At our recent Bill of Rights Day Book Festival, we looked at the origin of the constitutional debate between liberals and conservatives in the Founding era. Conservative intellectual Yuval Levin and the National Constitution Center’s Jeffrey Rosen explored the origins of the left/right divide by examining the views of the men who best represented each […]
On December 18, 1944, the Supreme Court announced one of its most shocking decisions ever. The Korematsu decision is still controversial, since it allowed the federal government to detain a person based on their race during a wartime situation.
The National Constitution Center’s constitutional literacy adviser, Lyle Denniston, explains how a federal judge’s ruling in Pittsburgh about President Obama’s immigration orders could be a sign of things to come.
Last week, the Senate Intelligence Committee dropped a bombshell on American politics with the release of a 500-page report detailing the Central Intelligence Agency’s detainment and interrogation of terrorism suspects in the years after 9/11.
Long before the Beatles invaded America, a rock star took Europe by storm as part of the Revolutionary War: Benjamin Franklin.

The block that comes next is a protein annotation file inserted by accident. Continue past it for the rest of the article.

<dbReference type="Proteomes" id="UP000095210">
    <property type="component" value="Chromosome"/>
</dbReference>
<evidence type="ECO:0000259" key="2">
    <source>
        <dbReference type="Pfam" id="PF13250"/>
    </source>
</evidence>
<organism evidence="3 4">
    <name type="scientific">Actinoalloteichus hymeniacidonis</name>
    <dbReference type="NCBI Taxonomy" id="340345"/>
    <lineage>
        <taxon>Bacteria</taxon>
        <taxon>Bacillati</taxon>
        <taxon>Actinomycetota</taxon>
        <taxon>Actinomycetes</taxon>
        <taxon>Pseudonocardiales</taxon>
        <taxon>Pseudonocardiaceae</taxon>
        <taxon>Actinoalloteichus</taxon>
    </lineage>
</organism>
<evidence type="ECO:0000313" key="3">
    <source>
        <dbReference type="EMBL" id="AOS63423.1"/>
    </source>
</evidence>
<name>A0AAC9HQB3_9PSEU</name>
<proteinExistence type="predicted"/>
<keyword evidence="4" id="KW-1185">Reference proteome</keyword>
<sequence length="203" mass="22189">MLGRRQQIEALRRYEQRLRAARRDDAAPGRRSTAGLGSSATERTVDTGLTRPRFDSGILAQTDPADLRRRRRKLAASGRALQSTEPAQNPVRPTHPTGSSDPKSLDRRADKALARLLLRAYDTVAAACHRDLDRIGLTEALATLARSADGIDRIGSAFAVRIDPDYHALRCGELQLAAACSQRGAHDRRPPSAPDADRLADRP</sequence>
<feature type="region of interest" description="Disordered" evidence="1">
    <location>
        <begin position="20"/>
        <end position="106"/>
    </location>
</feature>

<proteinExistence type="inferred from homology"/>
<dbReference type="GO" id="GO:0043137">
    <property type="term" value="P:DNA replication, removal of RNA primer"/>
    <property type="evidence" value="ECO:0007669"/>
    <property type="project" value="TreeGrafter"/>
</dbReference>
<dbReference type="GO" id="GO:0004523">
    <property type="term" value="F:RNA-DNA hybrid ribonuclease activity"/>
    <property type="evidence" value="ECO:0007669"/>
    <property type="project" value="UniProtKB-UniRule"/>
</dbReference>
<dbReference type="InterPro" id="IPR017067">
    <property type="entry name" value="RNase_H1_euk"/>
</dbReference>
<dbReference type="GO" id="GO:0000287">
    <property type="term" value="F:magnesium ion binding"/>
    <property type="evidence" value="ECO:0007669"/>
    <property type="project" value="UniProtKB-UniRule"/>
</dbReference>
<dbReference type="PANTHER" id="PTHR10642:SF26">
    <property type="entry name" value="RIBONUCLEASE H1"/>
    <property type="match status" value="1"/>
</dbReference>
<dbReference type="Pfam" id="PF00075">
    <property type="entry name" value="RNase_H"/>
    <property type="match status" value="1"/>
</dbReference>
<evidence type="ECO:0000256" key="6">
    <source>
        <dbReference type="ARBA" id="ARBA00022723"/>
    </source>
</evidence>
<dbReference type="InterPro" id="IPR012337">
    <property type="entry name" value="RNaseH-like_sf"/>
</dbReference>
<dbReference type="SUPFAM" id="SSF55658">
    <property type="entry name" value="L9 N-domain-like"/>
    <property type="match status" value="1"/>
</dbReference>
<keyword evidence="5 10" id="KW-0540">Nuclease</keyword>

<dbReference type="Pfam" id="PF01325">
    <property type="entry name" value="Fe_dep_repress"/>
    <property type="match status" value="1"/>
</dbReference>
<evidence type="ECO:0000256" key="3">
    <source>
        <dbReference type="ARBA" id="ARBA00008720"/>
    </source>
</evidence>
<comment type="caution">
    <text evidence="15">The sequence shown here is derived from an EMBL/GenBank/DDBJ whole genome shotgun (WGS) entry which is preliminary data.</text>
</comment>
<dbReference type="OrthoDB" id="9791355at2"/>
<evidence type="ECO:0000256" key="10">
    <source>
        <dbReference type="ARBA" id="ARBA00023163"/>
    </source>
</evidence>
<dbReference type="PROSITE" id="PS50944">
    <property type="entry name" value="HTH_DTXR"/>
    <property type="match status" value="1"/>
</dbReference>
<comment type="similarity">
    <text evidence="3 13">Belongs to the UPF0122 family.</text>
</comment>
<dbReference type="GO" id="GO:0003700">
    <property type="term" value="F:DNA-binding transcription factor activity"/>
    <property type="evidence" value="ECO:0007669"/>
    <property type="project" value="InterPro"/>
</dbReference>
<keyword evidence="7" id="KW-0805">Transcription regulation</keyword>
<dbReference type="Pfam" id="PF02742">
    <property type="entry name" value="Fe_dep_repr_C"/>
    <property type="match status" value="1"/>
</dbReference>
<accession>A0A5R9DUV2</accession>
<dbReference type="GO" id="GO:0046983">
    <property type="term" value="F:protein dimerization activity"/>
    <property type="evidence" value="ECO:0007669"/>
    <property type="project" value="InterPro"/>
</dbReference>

At our recent Bill of Rights Day Book Festival, we looked at the legacy of one Supreme Court Justice and the 1964 case that protected the press and aided the Civil Rights movement.
Lyle Denniston, the National Constitution Center’s constitutional literacy adviser, looks at an issue likely heading to the Supreme Court: the anonymity-in-politics question.
In case you missed it, watch four sets of live events celebrating Bill of Rights Day, with authors discussing the Constitution and the historic figures related to it. Featured authors include Stephen Wermiel, Yuval Levin, Timothy Sandefur and Harlow Giles Unger.
Constituting Liberty: From the Declaration to the Bill of Rights, a new exhibition featuring a rare, original copy of the U.S. Constitution’s Bill of Rights—one of 12 surviving copies sent to the states by President George Washington in 1789—has opened at the National Constitution Center in Philadelphia on Bill of Rights Day, December 15, 2014
Today we celebrate the anniversary of the first 10 amendments, known as the Bill of Rights (ratified December 15, 1791). Here’s what you need to know!